To me it sounds like he is acting like a kid on the spectrum. They don't "ignore" us on purpose. They often are not tuned into us, and many Autism Spectrum Disorders (ASD) kids have their hearing checked because they don't respond appropriately to their name being called--they spend a lot of time in their own worlds. The very essence of Pervasive Developmental Disorder (PDD) is not understanding people's emotions. I doubt he "gets" why his sister is upset. Also these kids do shut down. My son is fifteen and still shuts down when the overload is too great. in my opinion it would be helpful to see an autism specialist so you can learn about your son and how he is wired differently and how you need to parent him different--and have different expectations of them than his sister and other kids. He can achieve and grow, but he needs Autism Spectrum Disorders (ASD) interventions, not a behavioral specialist. I do not believe your son is being willfully oppositional. These kids really ARE very different and pretty socially clueless and don't "get" social norms and they need help or they get frustrated and act out. My son was horrible when he was younger--but he got a lot of help--now he is the sweetest teen on earth and even has friends. in my opinion if you treat him as if he is "bad" you will only make things worse. Find somebody who really understands Autism Spectrum Disorders (ASD) and work with that person. I think you'll be surprised at the neat little boy you have behind the autistic spectrum disorder. Most of these kids really want to do well, but are confused and need almost text book teaching about social norms. Your son sounds like he desperately wants friends, but has no idea how to do it. He needs social skills classes as well as speech and probably Occupational Therapist (OT)/maybe PT. These are all things my son had since before he turned two years old and it paid off. THey do not respond to interventions for "typical" kids. Good luck, and welcome to the board. :D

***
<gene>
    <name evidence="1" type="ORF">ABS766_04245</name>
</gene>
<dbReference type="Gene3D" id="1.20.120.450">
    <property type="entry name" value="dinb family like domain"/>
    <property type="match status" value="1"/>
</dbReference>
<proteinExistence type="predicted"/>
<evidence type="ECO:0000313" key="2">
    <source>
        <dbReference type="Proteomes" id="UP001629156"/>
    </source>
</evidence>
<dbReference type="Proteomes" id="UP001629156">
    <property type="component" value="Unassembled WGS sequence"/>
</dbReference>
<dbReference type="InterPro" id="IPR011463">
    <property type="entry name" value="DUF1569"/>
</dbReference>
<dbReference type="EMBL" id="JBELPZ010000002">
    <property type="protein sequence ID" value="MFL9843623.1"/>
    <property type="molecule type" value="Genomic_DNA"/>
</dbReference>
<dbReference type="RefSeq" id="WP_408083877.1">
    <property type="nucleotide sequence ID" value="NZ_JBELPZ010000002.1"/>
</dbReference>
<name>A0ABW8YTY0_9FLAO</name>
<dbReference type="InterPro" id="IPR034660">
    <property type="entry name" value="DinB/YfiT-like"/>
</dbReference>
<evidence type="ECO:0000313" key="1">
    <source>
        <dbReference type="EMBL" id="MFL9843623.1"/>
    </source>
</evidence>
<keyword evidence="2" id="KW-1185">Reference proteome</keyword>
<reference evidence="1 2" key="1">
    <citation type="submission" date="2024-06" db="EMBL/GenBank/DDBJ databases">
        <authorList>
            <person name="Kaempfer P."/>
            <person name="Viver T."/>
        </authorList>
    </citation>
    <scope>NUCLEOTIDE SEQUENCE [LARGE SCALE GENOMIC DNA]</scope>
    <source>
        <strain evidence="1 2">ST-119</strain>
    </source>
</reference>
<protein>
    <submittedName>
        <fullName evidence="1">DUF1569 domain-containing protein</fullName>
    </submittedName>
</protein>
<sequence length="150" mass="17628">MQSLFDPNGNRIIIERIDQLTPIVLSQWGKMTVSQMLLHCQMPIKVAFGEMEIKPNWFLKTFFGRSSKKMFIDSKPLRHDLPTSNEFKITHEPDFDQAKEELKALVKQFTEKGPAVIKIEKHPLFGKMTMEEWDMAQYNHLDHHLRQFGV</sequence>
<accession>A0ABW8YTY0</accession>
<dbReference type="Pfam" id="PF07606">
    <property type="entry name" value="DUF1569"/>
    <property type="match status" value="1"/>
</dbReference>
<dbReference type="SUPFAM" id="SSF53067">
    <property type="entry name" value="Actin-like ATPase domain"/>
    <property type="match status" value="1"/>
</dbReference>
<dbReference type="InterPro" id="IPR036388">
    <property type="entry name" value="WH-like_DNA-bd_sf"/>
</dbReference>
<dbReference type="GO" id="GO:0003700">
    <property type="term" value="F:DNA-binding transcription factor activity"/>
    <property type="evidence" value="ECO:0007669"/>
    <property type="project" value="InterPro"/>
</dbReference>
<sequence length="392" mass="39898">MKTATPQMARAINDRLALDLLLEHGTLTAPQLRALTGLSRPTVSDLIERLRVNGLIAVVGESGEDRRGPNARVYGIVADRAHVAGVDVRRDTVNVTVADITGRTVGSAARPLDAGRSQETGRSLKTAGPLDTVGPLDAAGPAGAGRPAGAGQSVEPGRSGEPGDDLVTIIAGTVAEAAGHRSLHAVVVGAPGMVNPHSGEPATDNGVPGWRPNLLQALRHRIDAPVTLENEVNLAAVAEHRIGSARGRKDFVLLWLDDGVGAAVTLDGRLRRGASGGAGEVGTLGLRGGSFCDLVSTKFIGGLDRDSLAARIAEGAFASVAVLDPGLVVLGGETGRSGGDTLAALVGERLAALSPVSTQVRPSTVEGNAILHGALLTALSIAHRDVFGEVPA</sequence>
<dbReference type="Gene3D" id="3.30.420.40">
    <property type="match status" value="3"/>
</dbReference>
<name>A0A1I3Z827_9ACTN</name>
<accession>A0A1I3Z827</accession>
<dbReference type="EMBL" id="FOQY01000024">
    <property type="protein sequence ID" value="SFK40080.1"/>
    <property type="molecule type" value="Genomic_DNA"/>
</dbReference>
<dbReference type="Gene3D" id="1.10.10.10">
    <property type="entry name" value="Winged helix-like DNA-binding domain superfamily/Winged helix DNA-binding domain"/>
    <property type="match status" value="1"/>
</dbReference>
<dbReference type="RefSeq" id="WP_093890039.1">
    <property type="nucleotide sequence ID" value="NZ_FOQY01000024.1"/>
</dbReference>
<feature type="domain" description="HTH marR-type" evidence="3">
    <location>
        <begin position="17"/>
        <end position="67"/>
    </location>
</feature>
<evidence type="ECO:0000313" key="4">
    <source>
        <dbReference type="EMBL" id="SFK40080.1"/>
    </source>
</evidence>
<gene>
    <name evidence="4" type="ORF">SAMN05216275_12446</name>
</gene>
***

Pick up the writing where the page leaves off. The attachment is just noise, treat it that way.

Last edited: Jun 13, 2009
  4. Tinytot2005

    Tinytot2005 Guest

    It isnt easy to understand my child when you havent met him. I talked with professionals and they see including his teachers that he could control some of these things i dont think the teachers are crazy Midwest. He has Pervasive Developmental Disorder (PDD) yes and i dont believe he chooses to be defiant or could control that he needs to stimulant heck we all have stims, but he could control some of it. For instance if someone walked in our house during that episode he would switch to a happy child who acts like he is always happy with his Mom whatever she says to him, and he will then play with his sister like nothing was going on. So yes Midwest he does have some control. You arent going to get a rise out of me so dont even try. This is suppose to be a support group and i come here and post once and reaching out for help for my child and i get treated like this. I will find support elsewhere. SRL thanks for the response but Midwest needs to stop being so rude to newcomers when you dont even know the child or situation. And for the record Midwest i am a therapist for kids with disabilities so i dont need to educate myself on the disorders i think maybe you need mroe education and on how to treat others before judging them. He might be ODD he may be Bipolar how do you know. I am a therapist but not all kids on the spectrum are the same i think he needs some help and we have done everything for this child. I dont think the professionals are saying he cant help it, they just dont want to deal with him and someday when he cant live on his own or be independant or make friends it wont be because of me, i am trying to help him. Some advice Midwest if you dont have something nice to say then dont respond.